As someone who teaches grad school (if only one semester a year), I was quite interested to read about the array of online ventures that are trying to provide new models for higher education in Anya Kamenetz’s September 2009 Fast Company feature, How Web-Savvy Edupunks Are Transforming American Higher Education. While some of the innovations revolve around major universities putting their content online for the outside world (besides online learning initiatives available to their own students), the article demonstrates that there is not one particular model that is winning out for how people who are not on a campus will take advantage of online learning. One thing that is clear is that only a select group of people can pay the eye-popping tuition prices of some our universities. If there is a way to receive, if not the exact experience someone would get by spending four years at Harvard, Stanford or similar schools, but something similar at a greatly reduced price and other barriers to entry, an educational revolution would be possible.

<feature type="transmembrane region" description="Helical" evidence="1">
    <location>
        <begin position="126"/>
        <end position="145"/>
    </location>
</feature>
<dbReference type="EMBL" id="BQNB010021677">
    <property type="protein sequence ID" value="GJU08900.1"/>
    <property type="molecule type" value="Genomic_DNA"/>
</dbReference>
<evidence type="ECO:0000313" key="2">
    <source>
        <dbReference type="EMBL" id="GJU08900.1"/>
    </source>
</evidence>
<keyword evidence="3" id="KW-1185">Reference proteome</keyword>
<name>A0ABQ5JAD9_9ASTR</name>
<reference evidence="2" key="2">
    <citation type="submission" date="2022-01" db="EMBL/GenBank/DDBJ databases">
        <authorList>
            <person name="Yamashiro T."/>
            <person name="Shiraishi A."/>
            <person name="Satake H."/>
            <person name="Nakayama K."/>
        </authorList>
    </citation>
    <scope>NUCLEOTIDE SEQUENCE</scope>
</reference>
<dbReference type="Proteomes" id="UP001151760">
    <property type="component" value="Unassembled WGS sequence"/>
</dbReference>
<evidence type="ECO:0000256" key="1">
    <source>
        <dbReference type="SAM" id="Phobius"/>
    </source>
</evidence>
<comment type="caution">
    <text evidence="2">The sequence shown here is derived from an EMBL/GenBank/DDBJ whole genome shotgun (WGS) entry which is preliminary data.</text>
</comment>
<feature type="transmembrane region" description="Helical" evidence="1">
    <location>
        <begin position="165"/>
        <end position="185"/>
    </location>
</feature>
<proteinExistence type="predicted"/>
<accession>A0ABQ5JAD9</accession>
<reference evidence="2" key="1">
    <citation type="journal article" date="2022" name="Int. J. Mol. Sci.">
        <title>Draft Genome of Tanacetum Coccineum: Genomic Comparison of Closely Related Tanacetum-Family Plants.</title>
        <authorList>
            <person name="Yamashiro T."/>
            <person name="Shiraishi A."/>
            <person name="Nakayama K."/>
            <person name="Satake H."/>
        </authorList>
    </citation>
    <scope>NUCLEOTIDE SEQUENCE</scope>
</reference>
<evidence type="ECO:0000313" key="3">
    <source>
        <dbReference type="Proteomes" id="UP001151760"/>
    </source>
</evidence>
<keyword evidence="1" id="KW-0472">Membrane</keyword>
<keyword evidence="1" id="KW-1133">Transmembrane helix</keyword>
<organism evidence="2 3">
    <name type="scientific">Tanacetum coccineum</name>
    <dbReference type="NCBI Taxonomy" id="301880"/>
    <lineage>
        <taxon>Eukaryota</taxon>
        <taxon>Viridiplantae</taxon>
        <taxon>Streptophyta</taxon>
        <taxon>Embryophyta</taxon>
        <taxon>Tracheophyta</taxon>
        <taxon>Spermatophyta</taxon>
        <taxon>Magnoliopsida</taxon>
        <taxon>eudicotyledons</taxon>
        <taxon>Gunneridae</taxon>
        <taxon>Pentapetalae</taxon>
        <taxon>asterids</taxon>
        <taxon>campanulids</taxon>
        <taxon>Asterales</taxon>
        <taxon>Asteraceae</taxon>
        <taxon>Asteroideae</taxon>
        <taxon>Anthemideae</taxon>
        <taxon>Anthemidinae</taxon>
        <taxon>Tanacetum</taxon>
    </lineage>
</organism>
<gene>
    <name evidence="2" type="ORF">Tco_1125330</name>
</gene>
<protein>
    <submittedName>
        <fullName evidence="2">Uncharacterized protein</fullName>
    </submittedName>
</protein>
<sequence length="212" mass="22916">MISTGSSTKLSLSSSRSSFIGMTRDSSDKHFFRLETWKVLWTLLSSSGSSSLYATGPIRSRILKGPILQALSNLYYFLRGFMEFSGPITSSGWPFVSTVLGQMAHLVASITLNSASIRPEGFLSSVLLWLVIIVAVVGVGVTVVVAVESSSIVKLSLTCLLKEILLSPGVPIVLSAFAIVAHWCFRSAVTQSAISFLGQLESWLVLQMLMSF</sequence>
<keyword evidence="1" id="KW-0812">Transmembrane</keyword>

If prospective students can mix and match course content from a number of top professors and universities, our whole idea of what it means to be highly educated will change. If this can be accomplished at no cost, or a relatively inexpensive cost, there will be unlimited opportunities for for-profit and nonprofit organizations to apply not only the tools we have now, but those that will be developed in the future. Also check out the sidebar, 5 Startups to Watch, with thumbnail descriptions of 2tor Inc., EduFire, Grockit, Inigral and Knewton. What will happen if schools as we currently know them don’t fully adapt to the new technological possibilities? If that is the case, there is the chilling prospect, Kamenetz writes, that they “will find themselves on the wrong side of history, alongside newspaper chains and record stores.”